March 30, 2022 | The Washington Times

Cold War II and the new “new world order”

Unless we mobilize, expect no good outcome
March 30, 2022 | The Washington Times

Cold War II and the new “new world order”

Unless we mobilize, expect no good outcome

These are confusing times and President Biden is not helping bring clarity. Last week, for example, he told the Business Roundtable that “there’s going to be a new world order.” What could he possibly have meant?

The old “new world order” was established by the U.S. following World War II. With the hopefully named United Nations at its core, the goal was to prevent or at least limit armed conflicts, promote human rights, and establish a body of international laws and norms.

After the collapse of the Soviet Union and the 1991 Persian Gulf War, President George H. W. Bush announced the advent of a new “new world order,” one that would feature “new ways of working with other nations . . . peaceful settlement of disputes, solidarity against aggression, reduced and controlled arsenals and just treatment of all peoples.”

It was a lovely idea but, like the older new world order, it failed to coalesce. Or, as the scholar Joseph S. Nye, Jr. wrote in 1992, “reality intruded.”

Today, dictators with dreams of conquest – including a Russian neo-imperialist, a Chinese Communist, and a jihadist – are attempting to establish yet another new “new world order,” one they would dominate.

“We have entered a new era,” Iranian Islamic Revolutionary Guard Corps leader Maj.-Gen. Hossein Salami said last week inadvertently echoing Mr. Biden. “The sun has set on the evil powers.”

Matt Pottinger has been bringing clarity to these issues. A White House deputy national security advisor from 2019 to 2021, he now chairs FDD’s China Program. In recent interviews, including with the Wall Street Journal, the Vandenberg Coalition, and AEI’s “What the Hell Is Going On?” podcast, he’s framed the current international situation this way: “A Cold War has been declared against us.”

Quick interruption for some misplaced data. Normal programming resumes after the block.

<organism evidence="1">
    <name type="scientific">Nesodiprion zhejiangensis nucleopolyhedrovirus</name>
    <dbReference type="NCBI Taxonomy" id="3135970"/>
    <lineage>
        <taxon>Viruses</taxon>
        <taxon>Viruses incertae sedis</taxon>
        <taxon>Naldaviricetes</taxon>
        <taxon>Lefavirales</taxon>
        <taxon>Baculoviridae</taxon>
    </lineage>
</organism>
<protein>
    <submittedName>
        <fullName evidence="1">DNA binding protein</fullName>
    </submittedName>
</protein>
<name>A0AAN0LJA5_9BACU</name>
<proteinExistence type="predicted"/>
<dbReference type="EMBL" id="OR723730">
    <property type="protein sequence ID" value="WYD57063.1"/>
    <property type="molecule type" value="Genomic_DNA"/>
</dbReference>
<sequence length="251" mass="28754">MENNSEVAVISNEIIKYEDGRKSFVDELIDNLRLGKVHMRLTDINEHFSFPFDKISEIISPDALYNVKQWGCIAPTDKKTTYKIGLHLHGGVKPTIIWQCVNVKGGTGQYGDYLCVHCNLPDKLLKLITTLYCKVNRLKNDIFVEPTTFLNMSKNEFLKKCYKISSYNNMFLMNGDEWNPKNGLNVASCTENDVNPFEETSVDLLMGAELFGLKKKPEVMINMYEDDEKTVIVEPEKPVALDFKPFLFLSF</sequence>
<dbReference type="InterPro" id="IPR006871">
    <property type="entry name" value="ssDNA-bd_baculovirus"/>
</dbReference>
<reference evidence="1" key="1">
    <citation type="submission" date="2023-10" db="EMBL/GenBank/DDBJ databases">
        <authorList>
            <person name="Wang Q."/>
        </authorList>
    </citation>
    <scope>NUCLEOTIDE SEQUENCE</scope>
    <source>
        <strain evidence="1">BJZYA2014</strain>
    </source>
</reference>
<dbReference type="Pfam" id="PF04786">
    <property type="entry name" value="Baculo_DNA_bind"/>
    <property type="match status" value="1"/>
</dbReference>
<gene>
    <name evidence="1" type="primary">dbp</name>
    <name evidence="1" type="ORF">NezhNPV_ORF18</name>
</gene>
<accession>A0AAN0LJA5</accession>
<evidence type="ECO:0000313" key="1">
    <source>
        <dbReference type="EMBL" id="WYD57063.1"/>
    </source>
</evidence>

That term is “contentious,” he acknowledges, and there are “differences between Cold War I and Cold War II.” But as “Niall Ferguson, the historian, has pointed out, there were big differences between World War I and World War II as well, but the similarities really overshadow the differences.”

This is not merely an academic observation. It is – or should be – a call to action. Wars, hot or cold, are not won willy-nilly. If our opponents are mobilizing and fighting, and we are not, a good outcome is unlikely.

Mr. Pottinger sees Russia’s war on Ukraine as analogous to the Korean War, the first armed conflict of the first Cold War: “Stalin had given a green light for Kim Il-sung to invade South Korea. He noticed that the West had clearly drawn South Korea outside of our defensive perimeter” – just as NATO kept Ukraine outside its defensive perimeter.

Though Russian forces in Ukraine have performed poorly and Ukrainian defenders have performed spectacularly, Russia’s defeat – on the battlefields or in diplomatic palavers – is by no means assured.